The title of the film I am reviewing is a bit of a conundrum, for it is being officially marketed (i.e. force fed) to the masses as StreetDance 3D, but for a number of reasons, first being principly against the consumerist attitude with which 3D is being marketed, and two because I'm stingy and like the £3.50 matinee at the Strand, who for good prices, lack a 3D screen, so I saw the 2D version. Once again, it was another one of those cases where I got those "ha-ha" smarmy looks for buying a ticket to a girly dance movie, but thankfully there was an empty auditorium waiting for me so I could resolve myself and not have suspicious looking men inch gradually closer to me. Also, either my memories wrong or the projectionist (poor bugger) has made another mistake, for the film I saw was missing a scene described at the end of the film's plot on Wikipedia. Furthermore, DO NOT stop movies before people leave the movie unless the final credits have finished. Anyway, post rant, I'll get down to the synopsis, but really, this is a classic case of a film that could be dismissed so easily by people sneering at it, so don't overlook it because of the posters or the plot. The story goes that Carly, played by Nichola Burley takes over her streetdance crew after her boyfriend and leader Jay leaves the crew. Without money and numerous of the crew leaving with Jay, Carly manages to convince Helena to use space to practice their routine for the streetdance championships in one of her halls for free, on one condition: Carly is to include some of Helena's ballet dancers in the routine. Now, if you think you can guess roughly how the plot goes, you're probably right. There's no denying that StreetDance (minus the 3D) is pretty nuts-and-bolts on the predictability scale. However, that is not to say that the script is horrible by any means. Yeah, the plot's typical enough, but screenwriter Jane English has done a really good job, like Geoffrey Chaucer's Canterbury Tales, of telling an old story in a new and interesting way. By using the streetdance culture as a catalyst for a film, StreetDance feels new and exciting despite the fact it is, by all means, a relatively predictable film. Of even greater achievement is the soundtrack which really suits the style of dance and culture they are trying to achieve in the film. Personally, I was ("NOT") planning on downloading the soundtrack after having seen the film, but to my surprise thanks to trusty Wikipedia, ever great source of information, I found out that the soundtrack was composed by N-Dubz. That was a big shocker for me, for although they only perform one song on the soundtrack itself, the soundtrack as a whole was incredibly catchy, and there were moments throughout the film where I started bopping my head for periods, only to realise I was doing so well into a dance sequence. As someone who is not a fan of N-Dubz at all, I extend my hand in congratulating Dappy, Tulisa and Fazer for really doing a great job here. The acting too is good, particularly from lead Nichola Burley, who has the most to handle as Carly, what with coping with boyfriend Jay leaving and attempting to successfully lead a streetdance crew. I love how with Carly Jane English has written a thoroughly well-rounded character, for many of the others are cardboard cutout stereotypes, and Burley plays Carly as a three-dimensional human being. As opposed to being the perennial optimist that is always seen in these films, she has her doubts and anxieties, and does show emotion, which is obviously what good acting is all about. But what would StreetDance be without the dancing? The movie revolves around the streetdance culture and competition, and as such, with a script revolving around this, you'd like to think the dancing would be good, and boy, is it good. With dancing from the best of British talents such as Diversity, Flawless and George Sampson, they truly do perform the routines brilliantly. As Charlotte Rampling's Helena mentions in the film, its all about the emotion on display in the dancing. The dance routines display the emotion of the dancers/characters as they evolve and progress with grace during the course of the film, building to a grand climax which has to be one of the best dance scenes in film history. A big pat (not cow pat) on the back must go to the choreographers, who have done a marvellous job in bringing this to life, cinematographer Sam McCurdy for capturing it well, Tim Murrell for not editing it like those Bourne wannabes and also the costume department and designer Andrew Cox. The only real flaw with the film as I have said is the predictability of the piece and how the screenplay revolves around the dance routines and not the other way round. It's not a great film, but I can't complain too much. For a £4.5 million low-budget Brit-flick, it really looks fantastic and I've much rather see this 100 times than a Transformers film once. I'm so glad that a film like this has done so well against lumbering epics like Prince Of Persia and Robin Hood. If I was to compare it to a movie, it would be Purple Rain, which is not a fantastic movie, but has some amazing music and is a brilliant star vehicle for Prince. There's no more films like this by pop stars anymore, so hey, this may as well be our generation's Purple Rain, and is destined for cult classic status.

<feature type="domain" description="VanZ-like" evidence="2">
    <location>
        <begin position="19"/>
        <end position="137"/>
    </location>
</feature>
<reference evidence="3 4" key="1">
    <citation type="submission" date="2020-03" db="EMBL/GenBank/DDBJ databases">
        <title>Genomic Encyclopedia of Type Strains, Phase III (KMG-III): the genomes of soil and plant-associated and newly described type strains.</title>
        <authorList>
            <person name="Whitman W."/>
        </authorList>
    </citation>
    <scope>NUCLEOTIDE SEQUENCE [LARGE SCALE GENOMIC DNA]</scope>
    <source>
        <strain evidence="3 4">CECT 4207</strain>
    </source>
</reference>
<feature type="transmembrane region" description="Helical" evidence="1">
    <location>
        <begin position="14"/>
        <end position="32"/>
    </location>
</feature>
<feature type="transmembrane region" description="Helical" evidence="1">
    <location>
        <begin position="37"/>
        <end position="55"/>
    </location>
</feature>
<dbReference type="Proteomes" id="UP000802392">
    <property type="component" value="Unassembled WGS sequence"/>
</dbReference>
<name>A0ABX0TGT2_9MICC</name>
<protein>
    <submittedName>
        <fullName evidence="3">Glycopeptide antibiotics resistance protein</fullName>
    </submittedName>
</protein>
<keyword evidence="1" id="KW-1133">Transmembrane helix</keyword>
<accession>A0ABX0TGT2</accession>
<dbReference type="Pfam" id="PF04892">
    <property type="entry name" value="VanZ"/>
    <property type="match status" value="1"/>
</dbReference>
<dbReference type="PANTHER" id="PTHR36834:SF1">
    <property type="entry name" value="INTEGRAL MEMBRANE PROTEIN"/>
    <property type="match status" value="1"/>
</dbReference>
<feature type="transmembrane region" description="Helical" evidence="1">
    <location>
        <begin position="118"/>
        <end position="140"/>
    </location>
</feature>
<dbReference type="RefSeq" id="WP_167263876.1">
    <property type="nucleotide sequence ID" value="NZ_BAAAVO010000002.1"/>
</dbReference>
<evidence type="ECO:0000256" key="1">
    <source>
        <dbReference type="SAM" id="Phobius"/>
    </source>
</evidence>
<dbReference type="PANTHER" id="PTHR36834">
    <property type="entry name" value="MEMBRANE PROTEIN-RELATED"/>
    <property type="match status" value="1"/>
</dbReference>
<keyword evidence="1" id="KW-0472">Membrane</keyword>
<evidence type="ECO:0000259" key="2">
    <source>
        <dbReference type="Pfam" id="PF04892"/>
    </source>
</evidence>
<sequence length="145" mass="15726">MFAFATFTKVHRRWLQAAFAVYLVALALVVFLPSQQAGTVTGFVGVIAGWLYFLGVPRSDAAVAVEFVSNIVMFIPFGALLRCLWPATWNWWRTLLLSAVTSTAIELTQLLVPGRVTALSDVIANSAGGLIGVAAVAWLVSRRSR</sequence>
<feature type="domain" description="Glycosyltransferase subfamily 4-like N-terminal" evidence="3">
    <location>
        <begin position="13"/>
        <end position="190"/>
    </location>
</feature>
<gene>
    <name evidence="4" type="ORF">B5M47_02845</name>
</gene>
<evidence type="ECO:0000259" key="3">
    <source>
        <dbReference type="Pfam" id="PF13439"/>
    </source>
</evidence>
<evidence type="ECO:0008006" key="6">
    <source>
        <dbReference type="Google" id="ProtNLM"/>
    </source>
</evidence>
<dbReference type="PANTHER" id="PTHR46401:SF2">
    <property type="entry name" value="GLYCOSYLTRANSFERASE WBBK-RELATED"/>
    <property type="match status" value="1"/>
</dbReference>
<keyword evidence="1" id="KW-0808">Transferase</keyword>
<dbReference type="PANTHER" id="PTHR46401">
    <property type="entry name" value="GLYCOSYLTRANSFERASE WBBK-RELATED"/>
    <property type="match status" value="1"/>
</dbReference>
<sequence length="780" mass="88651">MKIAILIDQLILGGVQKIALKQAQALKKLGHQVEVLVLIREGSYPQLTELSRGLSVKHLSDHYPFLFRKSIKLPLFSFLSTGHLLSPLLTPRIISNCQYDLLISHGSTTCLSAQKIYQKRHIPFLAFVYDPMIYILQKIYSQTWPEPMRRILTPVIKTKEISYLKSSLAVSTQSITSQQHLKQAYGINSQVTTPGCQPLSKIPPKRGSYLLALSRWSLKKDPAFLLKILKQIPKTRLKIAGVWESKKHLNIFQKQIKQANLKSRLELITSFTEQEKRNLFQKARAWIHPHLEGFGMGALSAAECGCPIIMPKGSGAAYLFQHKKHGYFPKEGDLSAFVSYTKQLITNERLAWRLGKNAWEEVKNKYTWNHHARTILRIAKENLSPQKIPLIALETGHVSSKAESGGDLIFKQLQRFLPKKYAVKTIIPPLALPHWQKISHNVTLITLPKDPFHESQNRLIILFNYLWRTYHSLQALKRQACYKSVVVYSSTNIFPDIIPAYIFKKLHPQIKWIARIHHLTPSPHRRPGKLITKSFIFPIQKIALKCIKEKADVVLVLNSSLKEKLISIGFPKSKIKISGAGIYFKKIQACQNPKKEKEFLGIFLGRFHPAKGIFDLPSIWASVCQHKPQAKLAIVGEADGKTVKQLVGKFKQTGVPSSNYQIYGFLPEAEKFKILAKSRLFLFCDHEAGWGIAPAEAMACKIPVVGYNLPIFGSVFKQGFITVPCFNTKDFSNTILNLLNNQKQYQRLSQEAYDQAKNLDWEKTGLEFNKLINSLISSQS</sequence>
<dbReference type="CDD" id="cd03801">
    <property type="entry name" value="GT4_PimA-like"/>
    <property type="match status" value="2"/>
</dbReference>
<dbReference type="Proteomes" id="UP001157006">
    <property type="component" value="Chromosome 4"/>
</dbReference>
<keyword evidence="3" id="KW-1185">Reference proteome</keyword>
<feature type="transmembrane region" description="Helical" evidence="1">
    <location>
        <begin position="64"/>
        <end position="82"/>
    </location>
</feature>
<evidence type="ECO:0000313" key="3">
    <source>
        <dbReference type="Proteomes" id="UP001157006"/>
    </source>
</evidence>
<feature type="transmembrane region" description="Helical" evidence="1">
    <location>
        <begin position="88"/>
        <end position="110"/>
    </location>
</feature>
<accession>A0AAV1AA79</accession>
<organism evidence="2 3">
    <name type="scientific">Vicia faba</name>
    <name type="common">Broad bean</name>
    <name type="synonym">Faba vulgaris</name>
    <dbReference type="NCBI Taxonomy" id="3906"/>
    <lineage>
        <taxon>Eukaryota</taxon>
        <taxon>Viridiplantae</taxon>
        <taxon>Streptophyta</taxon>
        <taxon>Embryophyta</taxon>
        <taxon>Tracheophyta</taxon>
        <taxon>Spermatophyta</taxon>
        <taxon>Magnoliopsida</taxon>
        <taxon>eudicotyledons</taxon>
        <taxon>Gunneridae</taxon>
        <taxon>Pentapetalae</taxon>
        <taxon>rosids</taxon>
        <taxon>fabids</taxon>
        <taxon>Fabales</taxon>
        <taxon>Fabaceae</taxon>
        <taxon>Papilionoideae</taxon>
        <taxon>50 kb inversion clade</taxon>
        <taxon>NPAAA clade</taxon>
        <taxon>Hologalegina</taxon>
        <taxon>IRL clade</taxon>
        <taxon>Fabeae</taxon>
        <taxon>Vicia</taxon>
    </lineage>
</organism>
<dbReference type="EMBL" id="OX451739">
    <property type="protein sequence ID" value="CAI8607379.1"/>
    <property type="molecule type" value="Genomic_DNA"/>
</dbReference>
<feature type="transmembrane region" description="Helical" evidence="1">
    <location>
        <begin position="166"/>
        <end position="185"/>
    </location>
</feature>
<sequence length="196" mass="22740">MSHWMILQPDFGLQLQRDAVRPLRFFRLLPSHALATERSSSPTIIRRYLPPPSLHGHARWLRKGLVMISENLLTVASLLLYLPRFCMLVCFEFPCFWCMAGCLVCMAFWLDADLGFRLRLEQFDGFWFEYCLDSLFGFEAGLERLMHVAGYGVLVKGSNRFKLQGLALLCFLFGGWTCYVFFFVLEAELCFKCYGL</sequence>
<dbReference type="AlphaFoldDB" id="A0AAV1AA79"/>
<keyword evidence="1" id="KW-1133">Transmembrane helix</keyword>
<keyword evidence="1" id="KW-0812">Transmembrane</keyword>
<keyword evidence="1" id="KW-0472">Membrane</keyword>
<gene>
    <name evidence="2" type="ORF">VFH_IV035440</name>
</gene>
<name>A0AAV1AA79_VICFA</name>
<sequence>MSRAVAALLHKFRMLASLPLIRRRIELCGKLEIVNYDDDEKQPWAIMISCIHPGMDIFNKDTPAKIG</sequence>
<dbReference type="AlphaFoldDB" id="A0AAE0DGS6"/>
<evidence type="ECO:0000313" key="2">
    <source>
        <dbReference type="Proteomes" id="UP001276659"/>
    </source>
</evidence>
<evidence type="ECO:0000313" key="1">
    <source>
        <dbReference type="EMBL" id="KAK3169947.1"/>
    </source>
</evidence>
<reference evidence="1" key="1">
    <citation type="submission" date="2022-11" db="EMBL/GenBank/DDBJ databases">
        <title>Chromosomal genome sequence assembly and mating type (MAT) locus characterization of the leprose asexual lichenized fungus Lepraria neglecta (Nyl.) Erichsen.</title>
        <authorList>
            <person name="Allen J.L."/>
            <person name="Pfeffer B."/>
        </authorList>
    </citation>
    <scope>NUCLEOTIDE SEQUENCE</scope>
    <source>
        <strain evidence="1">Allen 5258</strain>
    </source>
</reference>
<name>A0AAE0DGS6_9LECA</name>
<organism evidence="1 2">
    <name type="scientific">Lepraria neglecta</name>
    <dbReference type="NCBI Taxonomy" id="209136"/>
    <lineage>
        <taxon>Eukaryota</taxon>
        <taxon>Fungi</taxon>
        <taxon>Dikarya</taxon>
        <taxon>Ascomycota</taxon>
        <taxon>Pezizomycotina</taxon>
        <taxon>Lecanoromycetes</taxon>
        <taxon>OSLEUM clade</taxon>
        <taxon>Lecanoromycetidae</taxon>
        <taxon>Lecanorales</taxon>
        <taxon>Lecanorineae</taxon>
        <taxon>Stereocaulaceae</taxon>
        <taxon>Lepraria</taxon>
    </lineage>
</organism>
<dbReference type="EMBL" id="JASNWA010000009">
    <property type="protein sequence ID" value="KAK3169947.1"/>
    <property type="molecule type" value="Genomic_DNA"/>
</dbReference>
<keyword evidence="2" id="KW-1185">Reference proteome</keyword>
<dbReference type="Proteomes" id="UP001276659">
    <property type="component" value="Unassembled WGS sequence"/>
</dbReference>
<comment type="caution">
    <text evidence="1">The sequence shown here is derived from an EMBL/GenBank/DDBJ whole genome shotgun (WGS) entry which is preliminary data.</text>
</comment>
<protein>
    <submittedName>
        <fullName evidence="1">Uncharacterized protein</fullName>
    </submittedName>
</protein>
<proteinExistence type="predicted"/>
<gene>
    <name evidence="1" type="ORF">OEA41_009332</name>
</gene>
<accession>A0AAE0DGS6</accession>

The Thin White Dude's Prognosis - 7.5/10
The Thin White Dude's Self-Diagnosis - Very pleased
PS: I think this is another of my "pink" moments as I call them, where I get really excited about things that would probably have me labelled as gay, but who care's, go see the movie! Really, I mean it!